15 August 2017: Unexpected friendships in Yale-NUS sparked by Lunch Tag initiative

By Wen Kin Lim | Images by Christopher Tee and Weave for Yale-NUS

Describing his experience during a Lunch Tag date, Christopher Tee (Class of 2017), a new Dean’s Fellow at Yale-NUS College, shared, “I remember that someone had interrupted our date while we were in the middle of it. We actually did not mind! Our conversation over baked pasta and roast chicken eventually turned into a discussion about sociology and religion with Marx and Weber.”

This scenario was part of the annual Lunch Tag initiative at Yale-NUS where participants are randomly paired to meet over a meal, make new friends and win points for each meeting over a fixed period of time. Any member of the Yale-NUS community, be it students, staff or faculty, is welcome to participate in Lunch Tag. The Residential College with the most points at the end of the fixed period wins prizes.

The Lunch Tag initiative, which was established at Yale University, was started at the College in 2014 by four Dean’s Fellows who had studied there. Samson Berhane, who now works in Institutional Affairs, was one of the Lunch Tag pioneers when there were only two classes of students. He recalled, “It was a bit strange initially for the Class of 2017 as they had spent a whole year being the only students at Yale-NUS. The Dean’s Fellows from Yale thought Lunch Tag would be a nice way to encourage students to interact across class years and we were wonderfully surprised at how well it took off.”

The initiative has yielded many surprising and entertaining outcomes. Some participants recounted how small talk on random topics turned to engaging debates about philosophy and food, while others shared how the date eventually became a group lunch with their peers. One senior student found out that a lunch tag date with a College librarian turned out to be fortuitous as she managed to get help to find research resources from the library that proved useful for her capstone project.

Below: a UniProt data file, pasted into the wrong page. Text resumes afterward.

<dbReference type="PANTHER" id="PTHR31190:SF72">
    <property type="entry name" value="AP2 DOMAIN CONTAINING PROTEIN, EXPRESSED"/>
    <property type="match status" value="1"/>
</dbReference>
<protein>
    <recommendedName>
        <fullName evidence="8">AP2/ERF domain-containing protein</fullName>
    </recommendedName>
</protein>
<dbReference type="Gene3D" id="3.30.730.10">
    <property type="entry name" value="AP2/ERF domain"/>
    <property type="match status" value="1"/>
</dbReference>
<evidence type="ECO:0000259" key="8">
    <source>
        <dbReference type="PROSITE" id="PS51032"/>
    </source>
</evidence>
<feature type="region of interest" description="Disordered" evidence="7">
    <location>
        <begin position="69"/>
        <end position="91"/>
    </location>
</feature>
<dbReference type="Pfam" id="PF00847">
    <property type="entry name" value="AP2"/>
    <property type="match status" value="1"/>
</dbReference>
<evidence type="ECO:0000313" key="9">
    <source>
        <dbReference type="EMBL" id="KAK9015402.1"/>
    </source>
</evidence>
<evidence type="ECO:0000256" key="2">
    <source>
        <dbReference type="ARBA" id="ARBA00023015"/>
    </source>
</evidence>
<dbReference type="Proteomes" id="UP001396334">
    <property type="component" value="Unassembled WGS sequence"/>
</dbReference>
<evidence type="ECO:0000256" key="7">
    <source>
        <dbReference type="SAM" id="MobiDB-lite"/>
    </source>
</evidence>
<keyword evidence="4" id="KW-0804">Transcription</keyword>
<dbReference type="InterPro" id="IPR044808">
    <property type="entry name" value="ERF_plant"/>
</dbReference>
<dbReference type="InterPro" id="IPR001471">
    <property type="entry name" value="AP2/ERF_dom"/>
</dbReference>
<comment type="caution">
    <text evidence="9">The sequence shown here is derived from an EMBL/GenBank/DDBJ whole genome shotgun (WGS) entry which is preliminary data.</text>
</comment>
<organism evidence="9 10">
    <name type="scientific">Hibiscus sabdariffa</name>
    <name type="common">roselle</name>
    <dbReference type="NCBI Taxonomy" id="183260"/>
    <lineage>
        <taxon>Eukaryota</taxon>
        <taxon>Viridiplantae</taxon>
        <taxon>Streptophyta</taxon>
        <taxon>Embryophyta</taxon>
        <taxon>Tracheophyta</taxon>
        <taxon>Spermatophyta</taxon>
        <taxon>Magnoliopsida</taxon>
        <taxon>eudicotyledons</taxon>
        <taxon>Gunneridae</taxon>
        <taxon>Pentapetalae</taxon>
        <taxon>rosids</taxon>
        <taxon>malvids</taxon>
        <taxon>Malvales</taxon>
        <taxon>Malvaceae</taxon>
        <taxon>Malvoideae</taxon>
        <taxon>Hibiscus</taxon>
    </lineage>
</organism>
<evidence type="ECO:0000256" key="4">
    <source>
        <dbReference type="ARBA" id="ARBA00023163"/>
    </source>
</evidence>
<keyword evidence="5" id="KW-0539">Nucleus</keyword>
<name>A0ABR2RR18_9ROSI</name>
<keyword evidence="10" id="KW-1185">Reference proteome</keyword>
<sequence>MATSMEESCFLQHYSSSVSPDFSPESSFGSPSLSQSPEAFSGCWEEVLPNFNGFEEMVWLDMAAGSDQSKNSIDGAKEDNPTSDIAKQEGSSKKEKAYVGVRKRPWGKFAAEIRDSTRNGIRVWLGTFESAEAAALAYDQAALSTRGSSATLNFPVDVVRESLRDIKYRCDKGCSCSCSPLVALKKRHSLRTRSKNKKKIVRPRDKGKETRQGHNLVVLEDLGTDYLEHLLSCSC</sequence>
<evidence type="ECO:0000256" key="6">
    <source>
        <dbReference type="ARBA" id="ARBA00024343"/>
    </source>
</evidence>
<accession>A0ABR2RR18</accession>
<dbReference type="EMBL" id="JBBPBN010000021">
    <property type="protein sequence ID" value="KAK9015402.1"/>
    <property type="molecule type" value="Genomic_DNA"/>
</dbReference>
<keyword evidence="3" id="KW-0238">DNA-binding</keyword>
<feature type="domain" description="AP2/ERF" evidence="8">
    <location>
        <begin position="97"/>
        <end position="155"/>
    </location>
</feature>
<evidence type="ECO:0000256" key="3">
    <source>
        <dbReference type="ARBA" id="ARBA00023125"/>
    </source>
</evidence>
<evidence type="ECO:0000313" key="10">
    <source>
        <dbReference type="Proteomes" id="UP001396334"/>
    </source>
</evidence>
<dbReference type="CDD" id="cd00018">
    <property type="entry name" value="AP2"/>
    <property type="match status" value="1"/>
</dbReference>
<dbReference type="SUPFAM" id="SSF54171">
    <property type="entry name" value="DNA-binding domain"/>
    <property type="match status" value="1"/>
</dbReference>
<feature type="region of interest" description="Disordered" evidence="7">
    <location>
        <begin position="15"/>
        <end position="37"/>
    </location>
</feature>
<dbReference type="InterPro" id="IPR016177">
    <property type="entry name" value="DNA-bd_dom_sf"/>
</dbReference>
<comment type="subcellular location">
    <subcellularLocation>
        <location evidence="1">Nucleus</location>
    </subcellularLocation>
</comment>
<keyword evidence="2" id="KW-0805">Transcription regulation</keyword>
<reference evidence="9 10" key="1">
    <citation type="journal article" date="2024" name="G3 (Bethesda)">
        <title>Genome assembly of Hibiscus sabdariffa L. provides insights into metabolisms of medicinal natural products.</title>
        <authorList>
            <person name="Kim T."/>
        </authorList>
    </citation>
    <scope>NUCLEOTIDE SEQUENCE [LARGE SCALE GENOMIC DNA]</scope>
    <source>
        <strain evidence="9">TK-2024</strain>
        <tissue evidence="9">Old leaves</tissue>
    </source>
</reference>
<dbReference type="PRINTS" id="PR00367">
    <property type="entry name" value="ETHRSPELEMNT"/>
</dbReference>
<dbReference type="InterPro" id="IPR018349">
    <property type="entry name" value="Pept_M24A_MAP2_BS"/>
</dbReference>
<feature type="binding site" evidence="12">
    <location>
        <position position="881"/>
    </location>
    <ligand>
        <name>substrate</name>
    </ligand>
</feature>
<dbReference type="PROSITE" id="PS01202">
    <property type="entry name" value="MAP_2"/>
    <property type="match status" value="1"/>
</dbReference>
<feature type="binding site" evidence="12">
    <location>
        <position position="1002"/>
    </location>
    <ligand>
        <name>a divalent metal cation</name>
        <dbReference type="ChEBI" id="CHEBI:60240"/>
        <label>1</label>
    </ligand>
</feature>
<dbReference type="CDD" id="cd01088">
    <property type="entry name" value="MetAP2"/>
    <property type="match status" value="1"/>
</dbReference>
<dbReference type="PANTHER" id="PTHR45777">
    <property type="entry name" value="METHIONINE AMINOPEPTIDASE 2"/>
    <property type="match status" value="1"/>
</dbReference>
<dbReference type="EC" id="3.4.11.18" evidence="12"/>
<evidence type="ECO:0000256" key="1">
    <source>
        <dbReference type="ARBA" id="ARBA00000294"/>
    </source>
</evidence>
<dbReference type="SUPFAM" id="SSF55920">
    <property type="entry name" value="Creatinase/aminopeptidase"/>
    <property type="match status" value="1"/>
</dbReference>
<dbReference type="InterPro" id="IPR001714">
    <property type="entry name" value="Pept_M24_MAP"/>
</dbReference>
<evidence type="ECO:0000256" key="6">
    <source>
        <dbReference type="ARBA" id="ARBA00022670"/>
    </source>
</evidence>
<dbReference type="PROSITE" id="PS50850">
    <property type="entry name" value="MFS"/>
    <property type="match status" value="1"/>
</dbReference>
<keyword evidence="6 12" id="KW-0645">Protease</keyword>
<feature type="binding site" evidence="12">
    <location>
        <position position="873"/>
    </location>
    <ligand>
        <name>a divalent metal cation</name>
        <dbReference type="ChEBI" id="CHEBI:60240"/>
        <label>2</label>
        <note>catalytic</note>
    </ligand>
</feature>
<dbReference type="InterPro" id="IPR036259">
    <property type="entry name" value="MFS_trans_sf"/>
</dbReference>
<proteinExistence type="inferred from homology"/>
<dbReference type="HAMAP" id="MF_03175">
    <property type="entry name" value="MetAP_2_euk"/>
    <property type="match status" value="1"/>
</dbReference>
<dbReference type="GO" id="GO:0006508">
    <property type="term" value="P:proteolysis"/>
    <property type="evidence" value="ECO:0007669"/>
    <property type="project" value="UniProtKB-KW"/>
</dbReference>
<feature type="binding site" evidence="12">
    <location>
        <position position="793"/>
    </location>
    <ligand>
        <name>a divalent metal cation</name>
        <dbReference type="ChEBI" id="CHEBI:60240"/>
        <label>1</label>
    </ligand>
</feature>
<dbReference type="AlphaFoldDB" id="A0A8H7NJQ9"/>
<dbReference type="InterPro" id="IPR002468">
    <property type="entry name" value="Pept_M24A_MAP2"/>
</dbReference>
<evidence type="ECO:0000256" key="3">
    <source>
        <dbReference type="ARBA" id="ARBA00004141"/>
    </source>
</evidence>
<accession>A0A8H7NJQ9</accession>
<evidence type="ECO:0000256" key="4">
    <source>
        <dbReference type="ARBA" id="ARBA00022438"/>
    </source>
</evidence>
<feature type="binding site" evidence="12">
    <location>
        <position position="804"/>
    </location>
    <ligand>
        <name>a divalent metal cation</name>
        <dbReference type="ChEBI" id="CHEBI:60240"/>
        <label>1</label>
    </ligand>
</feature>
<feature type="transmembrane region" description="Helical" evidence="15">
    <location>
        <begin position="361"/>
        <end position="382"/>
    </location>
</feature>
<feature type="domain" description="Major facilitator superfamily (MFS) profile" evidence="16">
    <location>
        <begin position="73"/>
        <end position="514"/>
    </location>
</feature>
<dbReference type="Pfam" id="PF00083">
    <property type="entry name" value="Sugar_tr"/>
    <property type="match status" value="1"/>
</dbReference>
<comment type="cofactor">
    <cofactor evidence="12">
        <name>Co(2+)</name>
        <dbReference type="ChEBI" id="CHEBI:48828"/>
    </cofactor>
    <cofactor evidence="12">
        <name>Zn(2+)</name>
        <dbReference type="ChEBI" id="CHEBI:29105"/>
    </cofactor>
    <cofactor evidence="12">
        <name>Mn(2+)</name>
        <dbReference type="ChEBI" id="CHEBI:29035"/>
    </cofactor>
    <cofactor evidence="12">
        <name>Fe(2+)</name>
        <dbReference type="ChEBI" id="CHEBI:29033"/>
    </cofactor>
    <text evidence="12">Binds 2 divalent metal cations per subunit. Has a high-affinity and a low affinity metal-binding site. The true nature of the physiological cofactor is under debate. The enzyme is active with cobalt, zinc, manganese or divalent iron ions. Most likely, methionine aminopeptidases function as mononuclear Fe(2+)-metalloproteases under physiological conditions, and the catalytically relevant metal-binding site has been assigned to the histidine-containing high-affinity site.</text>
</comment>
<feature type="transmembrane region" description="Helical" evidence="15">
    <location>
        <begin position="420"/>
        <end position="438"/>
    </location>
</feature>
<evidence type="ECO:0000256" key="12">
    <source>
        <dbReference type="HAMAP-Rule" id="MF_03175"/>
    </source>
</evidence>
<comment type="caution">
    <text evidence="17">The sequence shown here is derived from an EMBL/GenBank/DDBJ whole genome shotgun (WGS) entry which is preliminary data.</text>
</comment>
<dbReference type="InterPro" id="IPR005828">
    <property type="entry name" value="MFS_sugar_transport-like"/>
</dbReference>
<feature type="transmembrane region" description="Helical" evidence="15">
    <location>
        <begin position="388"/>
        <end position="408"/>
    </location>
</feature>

Christopher, like many other students, has had many meaningful conversations during his Lunch Tag dates. “It has helped me better understand someone who came from a different background and appreciate different perspectives on various campus issues. Better yet, it had allowed me to discover other amazing friends,” he said.

Lunch Tag is not limited to students. Staff and faculty are also invited to join the conversations in this tight-knit community at Yale-NUS. As most of the staff and faculty do not usually stay on campus, it is easy to miss out on student activities and events. Thus, Lunch Tag is an excellent way to connect with the students during working hours.

Sarah Ruslan, a senior executive at the Library, said, “For a staff member who is not necessarily involved in teaching, Lunch Tag is a great way to be in the buzz during semester time. I work in the Library and we usually work behind the scenes. It is nice to get out of our offices, or bookshelves for that matter, and interact with students!”

Over 450 students took part in Lunch Tag last year. The initiative has also helped students, faculty and staff build meaningful connections that might not have been possible otherwise.

The next edition of Lunch Tag will begin on Friday, 18 August 2017. Members of the Yale-NUS community are welcomed to sign up for Lunch Tag here.